You said Roblox is hugely popular with kids â€” how does Roblox protect them from bad actors?
There are a number of settings parents can toggle to help control what their kids can do in the app and even who they can talk to. Parents can also toggle a switch to require a PIN to change settings, and they even turn on a restricted mode that limits a user to only accessing content curated by Roblox.
Roblox also says that players who are 12 or younger have posts and chats filtered not just for inappropriate content but also to prevent personal information from being shared. That way, a child theoretically canâ€™t share a home address with a Roblox friend using Robloxâ€™s chat, for example. Players can also block and report users. You can read more information on Robloxâ€™s parents guide and in this support article.
Roblox is also working on content ratings for games, though hasnâ€™t said when the ratings system might become available.
It seems there are still some potential gaps, though. Wiredâ€™s Cecilia Dâ€™Anastasio, as part of an article with the headline â€śHow Roblox Became a Playground for Virtual Fascists,â€ť detailed a Roblox experience she visited earlier this year where she spoke with someone who roleplayed as the Confederacy.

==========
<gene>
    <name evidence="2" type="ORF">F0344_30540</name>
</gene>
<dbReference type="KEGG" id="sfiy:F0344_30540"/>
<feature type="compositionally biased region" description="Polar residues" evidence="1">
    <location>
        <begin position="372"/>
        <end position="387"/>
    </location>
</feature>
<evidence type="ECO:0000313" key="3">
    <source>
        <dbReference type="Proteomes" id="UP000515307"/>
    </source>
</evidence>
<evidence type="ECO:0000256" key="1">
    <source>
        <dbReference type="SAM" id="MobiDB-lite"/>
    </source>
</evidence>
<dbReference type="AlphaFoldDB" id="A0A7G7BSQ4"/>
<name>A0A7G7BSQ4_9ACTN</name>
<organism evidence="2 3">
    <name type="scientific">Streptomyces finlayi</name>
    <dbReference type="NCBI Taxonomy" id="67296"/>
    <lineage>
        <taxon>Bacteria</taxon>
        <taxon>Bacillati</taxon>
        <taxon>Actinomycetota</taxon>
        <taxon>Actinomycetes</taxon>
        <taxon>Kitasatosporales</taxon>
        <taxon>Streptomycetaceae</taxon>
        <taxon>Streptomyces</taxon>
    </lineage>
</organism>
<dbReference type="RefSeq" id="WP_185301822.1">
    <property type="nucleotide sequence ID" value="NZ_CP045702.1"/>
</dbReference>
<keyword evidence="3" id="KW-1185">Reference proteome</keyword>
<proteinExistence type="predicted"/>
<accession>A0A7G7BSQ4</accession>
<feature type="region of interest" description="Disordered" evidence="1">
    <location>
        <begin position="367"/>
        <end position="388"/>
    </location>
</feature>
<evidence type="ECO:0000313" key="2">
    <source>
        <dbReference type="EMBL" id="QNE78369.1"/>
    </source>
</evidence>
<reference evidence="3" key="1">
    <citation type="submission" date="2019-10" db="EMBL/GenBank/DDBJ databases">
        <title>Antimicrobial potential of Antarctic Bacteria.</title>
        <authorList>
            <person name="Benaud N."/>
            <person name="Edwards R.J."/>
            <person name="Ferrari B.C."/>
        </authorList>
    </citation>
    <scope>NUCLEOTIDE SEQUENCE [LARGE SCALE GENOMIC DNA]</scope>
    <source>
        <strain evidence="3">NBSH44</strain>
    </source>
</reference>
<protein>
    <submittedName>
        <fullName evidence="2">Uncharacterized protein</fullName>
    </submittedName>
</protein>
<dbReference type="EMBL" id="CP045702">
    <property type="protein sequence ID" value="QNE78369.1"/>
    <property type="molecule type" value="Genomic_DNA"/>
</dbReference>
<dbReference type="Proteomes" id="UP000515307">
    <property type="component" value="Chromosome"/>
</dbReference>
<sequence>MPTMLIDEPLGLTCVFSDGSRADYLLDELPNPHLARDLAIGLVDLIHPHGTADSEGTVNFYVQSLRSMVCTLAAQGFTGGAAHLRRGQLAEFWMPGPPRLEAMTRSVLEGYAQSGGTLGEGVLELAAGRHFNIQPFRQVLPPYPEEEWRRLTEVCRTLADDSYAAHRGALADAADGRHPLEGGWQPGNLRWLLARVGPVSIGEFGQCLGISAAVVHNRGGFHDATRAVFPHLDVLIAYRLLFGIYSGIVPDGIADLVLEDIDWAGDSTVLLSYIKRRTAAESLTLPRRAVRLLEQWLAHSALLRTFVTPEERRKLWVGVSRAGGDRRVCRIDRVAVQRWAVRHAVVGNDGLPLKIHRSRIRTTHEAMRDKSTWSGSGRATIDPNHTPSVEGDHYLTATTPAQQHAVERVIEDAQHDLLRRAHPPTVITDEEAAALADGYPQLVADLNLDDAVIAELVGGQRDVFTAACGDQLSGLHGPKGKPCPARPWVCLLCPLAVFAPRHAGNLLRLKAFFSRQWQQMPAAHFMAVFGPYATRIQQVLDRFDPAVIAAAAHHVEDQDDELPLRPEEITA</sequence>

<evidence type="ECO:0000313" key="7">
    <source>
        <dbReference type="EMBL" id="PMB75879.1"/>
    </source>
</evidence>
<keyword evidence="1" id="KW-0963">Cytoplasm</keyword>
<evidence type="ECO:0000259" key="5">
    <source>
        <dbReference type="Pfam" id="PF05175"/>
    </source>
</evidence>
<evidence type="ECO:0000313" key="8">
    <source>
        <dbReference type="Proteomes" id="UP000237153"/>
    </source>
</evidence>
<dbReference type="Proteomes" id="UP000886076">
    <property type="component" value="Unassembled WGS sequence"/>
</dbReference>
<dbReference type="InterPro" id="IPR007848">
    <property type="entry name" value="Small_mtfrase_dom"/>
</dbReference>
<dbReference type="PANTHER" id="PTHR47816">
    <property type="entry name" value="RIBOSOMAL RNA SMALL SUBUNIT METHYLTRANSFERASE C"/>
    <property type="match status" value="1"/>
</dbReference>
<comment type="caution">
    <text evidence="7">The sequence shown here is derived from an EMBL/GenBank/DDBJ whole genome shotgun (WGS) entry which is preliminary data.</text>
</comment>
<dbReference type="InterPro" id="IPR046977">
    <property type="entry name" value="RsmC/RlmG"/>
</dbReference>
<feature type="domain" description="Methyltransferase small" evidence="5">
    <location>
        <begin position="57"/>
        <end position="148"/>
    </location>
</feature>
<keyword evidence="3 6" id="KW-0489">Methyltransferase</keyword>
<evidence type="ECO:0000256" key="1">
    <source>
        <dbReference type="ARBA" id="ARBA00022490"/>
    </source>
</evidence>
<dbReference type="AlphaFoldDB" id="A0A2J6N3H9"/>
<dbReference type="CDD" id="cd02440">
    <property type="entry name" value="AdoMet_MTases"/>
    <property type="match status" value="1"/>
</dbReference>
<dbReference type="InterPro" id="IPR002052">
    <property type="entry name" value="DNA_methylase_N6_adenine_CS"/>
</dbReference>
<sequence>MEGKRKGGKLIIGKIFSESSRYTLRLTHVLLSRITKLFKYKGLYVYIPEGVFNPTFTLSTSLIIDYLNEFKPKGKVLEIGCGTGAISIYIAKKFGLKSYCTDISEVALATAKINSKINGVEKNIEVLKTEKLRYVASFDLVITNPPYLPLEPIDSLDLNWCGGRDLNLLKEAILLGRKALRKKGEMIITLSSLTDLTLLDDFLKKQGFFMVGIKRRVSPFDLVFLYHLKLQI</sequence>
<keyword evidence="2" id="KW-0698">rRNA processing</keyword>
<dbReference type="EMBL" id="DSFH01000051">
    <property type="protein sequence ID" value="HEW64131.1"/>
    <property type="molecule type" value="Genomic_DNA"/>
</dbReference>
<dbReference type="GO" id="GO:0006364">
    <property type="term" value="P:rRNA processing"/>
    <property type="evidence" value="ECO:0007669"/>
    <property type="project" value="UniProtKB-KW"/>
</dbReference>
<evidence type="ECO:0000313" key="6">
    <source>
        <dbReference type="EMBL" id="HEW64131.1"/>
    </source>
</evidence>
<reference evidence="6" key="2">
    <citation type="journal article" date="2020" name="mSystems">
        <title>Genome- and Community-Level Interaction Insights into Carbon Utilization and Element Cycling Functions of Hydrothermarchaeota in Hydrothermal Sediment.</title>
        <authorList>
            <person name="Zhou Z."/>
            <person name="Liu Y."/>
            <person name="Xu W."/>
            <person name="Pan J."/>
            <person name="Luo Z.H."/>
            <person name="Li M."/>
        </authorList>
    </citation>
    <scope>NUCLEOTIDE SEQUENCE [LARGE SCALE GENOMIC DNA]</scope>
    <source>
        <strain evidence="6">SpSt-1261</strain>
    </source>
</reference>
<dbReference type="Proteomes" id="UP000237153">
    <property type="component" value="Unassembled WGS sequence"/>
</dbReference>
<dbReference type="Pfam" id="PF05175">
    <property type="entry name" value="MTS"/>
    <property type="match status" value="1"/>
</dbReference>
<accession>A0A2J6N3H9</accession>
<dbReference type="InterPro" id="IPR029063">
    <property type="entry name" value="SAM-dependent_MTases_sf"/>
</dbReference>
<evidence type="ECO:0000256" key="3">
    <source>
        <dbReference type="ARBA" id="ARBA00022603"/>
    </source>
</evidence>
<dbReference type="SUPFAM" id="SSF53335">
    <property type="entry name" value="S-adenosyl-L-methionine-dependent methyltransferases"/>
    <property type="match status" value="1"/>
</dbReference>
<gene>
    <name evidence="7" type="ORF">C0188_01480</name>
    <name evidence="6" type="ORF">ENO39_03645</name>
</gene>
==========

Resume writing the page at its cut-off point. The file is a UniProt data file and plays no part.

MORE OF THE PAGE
And I donâ€™t know how Roblox can stop kids from finding this terrifying clown video hidden in the game.
I could do without the clown thing, but Roblox seems like a big deal. So: should I invest in the stock?
I canâ€™t give financial advice, so youâ€™re on your own for that one. With how wild the stonks market has been this year, though, I suppose Roblox, like anything else, has a lightning-in-a-bottle chance of being the next GameStop. Better than spending that money on NFTs, right?
Update July 8th, 4:45PM ET: Clarified how much money Roblox developers make.
Correction: More than 50 percent of Roblox players are under the age of 13, not under the age of 12 as we originally stated. We regret the error.